House & Garden [06/2006]
Photography and text by Marcus Peel - www.marcuspeelphotography.co.uk
On the site of a former Gasworks, half a dozen dealers in antiques, architectural salvage, lighting and iconic modern objects have formed a collective offering rich picking in a diverse taste for collectors and decorators alike.
There are antiques shops and antiques shops. There are those grand old emporia with their names in gold Gothic lettering above the door and lots of reassuringly comfortable, brown, Georgian wood inside and there are those twee little boutiques full of expensive china and silver, there are also, these days, more challenging places, where things are a bit bigger and tougher and you feel that the dealers have a real idea of style. core one And then there is Core One – quite simply, unlike other antiques dealers places. It is a lesson to the eye, a delight and a challenge to the senses, and a serious threat to the bank balance.
Lying deep in the confusing but fascinating old Gasworks complex in the further reaches of Chelsea, Core One is a stone’s throw from the main drag of well-known antiques shops at the end of the Kings Road. Even so, an expedition to find its headquarters is not for the faint-hearted. Entering this huge and sprawling agglomeration of buildings and passing by the great empty and rusty gas towers at it’s centre, you skirt warehouses and workshops that house furniture makers, mosaic workers and such familiar decorating names as Alidad. Eventually, you arrive at an unprepossessing building guarded by a vast totemic urn.
core one Here the loose association of dealers that calls itself Core One has pulled its wagons into a circle and formed an enclave of taste and civilization, defying the dull, homogenized world of ordinary objects and furniture that surrounds us. ‘We were all looking for a great location in which we could operate’, recalls Will Fisher, ‘At the last moment, we found this building, which is the ideal space for the kind of large-scale things in which we all specialise’. However, each of the group has a highly distinctive ethos and their individual areas within Core One reveal very defined looks.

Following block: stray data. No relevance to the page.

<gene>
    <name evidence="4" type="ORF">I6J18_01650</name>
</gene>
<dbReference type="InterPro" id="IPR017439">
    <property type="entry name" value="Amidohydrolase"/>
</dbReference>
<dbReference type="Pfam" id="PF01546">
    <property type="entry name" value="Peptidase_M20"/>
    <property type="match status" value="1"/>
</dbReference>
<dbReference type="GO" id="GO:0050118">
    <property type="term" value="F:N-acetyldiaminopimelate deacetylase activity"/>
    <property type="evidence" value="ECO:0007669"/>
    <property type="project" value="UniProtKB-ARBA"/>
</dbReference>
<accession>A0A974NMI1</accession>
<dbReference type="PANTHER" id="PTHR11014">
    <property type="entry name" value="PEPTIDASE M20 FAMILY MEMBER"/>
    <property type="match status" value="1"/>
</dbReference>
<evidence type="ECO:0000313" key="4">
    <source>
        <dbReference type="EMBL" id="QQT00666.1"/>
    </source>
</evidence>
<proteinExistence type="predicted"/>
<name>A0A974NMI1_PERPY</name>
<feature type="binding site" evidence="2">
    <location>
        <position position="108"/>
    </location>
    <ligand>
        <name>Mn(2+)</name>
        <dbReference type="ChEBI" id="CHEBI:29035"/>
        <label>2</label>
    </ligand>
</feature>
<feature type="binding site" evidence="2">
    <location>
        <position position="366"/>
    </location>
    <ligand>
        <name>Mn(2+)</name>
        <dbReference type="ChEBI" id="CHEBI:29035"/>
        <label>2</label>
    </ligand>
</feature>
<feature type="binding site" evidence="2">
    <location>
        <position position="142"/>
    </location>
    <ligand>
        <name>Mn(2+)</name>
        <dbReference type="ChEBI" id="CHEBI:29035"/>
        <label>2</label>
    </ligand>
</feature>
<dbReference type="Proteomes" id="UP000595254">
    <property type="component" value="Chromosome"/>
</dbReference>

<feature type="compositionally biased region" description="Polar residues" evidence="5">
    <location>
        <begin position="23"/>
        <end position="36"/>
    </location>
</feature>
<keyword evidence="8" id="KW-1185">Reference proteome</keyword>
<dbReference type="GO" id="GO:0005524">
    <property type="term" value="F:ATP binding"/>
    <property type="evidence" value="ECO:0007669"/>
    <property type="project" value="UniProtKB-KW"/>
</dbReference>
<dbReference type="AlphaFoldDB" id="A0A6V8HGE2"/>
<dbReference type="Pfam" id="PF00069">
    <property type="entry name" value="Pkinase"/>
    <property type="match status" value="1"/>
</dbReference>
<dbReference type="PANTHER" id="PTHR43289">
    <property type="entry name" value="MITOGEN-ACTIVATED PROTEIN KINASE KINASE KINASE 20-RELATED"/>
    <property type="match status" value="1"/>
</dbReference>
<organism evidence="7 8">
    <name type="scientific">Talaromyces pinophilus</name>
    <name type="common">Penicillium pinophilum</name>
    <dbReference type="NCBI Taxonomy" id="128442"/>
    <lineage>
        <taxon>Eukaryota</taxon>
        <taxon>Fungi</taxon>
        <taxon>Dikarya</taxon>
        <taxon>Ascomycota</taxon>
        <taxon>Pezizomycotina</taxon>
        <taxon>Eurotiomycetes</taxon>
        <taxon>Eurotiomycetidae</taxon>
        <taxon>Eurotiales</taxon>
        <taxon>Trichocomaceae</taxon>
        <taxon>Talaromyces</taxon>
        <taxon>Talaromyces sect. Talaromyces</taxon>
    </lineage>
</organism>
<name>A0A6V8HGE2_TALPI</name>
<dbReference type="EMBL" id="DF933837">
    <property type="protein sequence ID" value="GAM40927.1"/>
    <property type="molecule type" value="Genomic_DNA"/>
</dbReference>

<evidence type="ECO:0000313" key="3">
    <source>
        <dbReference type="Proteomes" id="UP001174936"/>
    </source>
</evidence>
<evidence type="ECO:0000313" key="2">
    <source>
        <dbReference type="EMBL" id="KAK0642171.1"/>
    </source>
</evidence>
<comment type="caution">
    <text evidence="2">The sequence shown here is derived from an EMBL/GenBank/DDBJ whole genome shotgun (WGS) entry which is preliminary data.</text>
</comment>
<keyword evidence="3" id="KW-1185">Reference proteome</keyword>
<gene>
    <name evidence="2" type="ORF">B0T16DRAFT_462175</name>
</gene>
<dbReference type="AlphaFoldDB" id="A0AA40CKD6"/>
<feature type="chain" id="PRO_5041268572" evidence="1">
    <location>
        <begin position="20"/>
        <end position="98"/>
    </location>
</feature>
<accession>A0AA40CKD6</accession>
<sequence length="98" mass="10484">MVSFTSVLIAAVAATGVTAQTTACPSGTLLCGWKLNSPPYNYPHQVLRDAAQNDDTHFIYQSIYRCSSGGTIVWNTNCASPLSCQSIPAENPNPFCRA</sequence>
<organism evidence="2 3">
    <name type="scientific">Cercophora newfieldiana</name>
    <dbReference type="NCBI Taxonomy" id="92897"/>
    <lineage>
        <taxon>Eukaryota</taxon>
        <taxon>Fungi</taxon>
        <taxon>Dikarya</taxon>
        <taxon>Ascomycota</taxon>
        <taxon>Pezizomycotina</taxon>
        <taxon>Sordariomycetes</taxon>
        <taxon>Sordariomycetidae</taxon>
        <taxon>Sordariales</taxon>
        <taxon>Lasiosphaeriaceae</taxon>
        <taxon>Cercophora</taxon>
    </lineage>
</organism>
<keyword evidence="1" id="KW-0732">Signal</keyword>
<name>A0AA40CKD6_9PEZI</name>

David Grocott and Ian Lemon, who after many years as runners on the Pimlico Road joined forces to trade as Plinth, occupy the rear of the building. core one Their space is distinguished by the boldly painted Fauvist stripes of it’s walls which serve as a backdrop to an ever-evolving, wide-ranging mix of old and new that happily combines grand antique pieces with new, one-off designs, pleasing decay with a distinctly quirky sense of style. Distressed Regency sofas consort with newer tables and chairs covered in fragments of raw linen. Odd Sixties portraits line the walls, while a metal cabinet opens to reveal an unexpected chintz interior. Here the 1650’s meet the 1950’s: ‘style not period’, David and Ian believe is the key. The juxtaposition of something new and something sixteenth century makes an individual piece shine.